Ok, this title should be self evident, especially to long time readers of this blog. Here’s some data to “prove” it though. It comes from a report from The Engagement Institute, a collaboration of The Conference Board, Sirota-Mercer, Deloitte, ROI, and The Culture Works and Consulting LLP. Here’s what they found:
Disengaged employees cost U.S. companies up to $550 billion a year
I love this type of research because it talks to the data side of our brain and reminds us that our work isn’t all about the data! In my book, From Bud to Boss: Secrets to a Successful Transition to Remarkable Leadership, my co-author Guy Harris and I talk about task functions of leadership and people functions of leadership. This fact illustrates the incredible connection between the two.
Here are some other facts:
- As leaders we are leading people.
- People want to follow people they know, like and trust.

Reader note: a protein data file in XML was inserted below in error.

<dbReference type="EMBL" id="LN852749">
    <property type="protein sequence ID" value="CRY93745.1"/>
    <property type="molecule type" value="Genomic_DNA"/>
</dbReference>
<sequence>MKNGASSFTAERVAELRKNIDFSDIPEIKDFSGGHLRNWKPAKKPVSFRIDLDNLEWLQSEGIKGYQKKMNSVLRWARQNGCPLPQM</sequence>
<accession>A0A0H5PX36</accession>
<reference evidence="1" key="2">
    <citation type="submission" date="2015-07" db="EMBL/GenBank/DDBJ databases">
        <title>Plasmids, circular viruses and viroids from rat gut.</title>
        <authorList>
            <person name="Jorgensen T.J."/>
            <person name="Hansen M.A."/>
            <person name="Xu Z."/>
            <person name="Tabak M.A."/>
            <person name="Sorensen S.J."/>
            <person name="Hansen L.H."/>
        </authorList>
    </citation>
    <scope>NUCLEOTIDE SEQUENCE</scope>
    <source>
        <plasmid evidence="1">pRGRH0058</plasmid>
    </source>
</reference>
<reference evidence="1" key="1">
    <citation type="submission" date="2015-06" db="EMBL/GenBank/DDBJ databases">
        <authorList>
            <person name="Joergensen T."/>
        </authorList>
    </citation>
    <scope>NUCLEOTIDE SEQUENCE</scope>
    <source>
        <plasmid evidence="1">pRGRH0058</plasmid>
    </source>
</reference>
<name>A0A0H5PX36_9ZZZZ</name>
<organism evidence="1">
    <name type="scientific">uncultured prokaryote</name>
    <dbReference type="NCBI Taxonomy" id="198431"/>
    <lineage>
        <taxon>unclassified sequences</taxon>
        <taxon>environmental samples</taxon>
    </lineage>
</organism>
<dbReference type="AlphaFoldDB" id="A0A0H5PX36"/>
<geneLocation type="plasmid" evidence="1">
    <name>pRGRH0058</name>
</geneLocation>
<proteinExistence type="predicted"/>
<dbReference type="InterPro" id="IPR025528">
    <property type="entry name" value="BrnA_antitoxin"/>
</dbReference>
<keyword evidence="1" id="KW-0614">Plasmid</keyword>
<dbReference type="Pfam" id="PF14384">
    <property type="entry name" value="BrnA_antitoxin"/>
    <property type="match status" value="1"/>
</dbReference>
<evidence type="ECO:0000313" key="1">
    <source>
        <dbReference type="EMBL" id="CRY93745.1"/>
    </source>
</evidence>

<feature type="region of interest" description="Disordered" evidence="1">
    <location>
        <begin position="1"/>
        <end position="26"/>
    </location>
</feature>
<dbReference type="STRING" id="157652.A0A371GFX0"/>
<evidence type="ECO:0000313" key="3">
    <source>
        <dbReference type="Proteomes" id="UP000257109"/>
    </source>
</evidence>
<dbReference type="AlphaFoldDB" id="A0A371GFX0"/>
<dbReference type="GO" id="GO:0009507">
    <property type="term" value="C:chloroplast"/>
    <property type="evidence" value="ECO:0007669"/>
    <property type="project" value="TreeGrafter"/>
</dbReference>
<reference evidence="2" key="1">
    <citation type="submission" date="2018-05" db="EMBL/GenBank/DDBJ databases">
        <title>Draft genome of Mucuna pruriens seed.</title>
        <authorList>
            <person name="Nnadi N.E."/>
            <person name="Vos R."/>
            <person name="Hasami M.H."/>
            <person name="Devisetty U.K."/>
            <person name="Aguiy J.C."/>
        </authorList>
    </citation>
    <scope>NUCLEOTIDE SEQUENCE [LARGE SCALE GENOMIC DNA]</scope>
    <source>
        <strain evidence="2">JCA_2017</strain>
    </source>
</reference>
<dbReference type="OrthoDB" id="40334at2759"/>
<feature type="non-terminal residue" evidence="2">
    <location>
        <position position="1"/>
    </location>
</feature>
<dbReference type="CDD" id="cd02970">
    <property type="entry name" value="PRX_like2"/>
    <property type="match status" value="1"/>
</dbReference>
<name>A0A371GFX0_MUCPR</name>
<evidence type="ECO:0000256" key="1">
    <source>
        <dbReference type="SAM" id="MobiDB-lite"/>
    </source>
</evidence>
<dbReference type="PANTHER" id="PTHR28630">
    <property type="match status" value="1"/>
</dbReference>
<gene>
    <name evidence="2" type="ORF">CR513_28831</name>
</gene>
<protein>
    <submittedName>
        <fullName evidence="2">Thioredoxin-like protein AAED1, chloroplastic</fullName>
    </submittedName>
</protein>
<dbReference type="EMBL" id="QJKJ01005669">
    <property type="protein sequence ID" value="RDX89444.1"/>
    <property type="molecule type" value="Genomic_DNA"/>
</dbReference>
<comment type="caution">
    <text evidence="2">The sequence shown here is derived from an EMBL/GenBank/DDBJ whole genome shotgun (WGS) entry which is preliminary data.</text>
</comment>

And those things require an emotional connection, don’t they?
Let me see if I can enter the conversation that might be going on in your mind now:
Q: Does this mean we as leaders must become friends with all of our followers?
A: No, of course not.
Q: Does that mean I have to spend equal amounts of time with everyone, in some sort of fairness balance?
A: No – you will be naturally attracted to some people and their personalities, your personal connections, and more. That is ok. You don’t have the mental, emotional or physical bandwidth to do this with everyone you lead – but that doesn’t mean you ignore it with everyone either.
Q: What does this mean then?
A; Be real with people. Let them know you care. Be likeable.
Engagement is a great word, but a trendy one. Don’t lose the meaning underneath the trendiness. As a leader we are only leading if people are following. And people follow people.
Engage people because it is the right thing to do, not because it is another thing on our task list.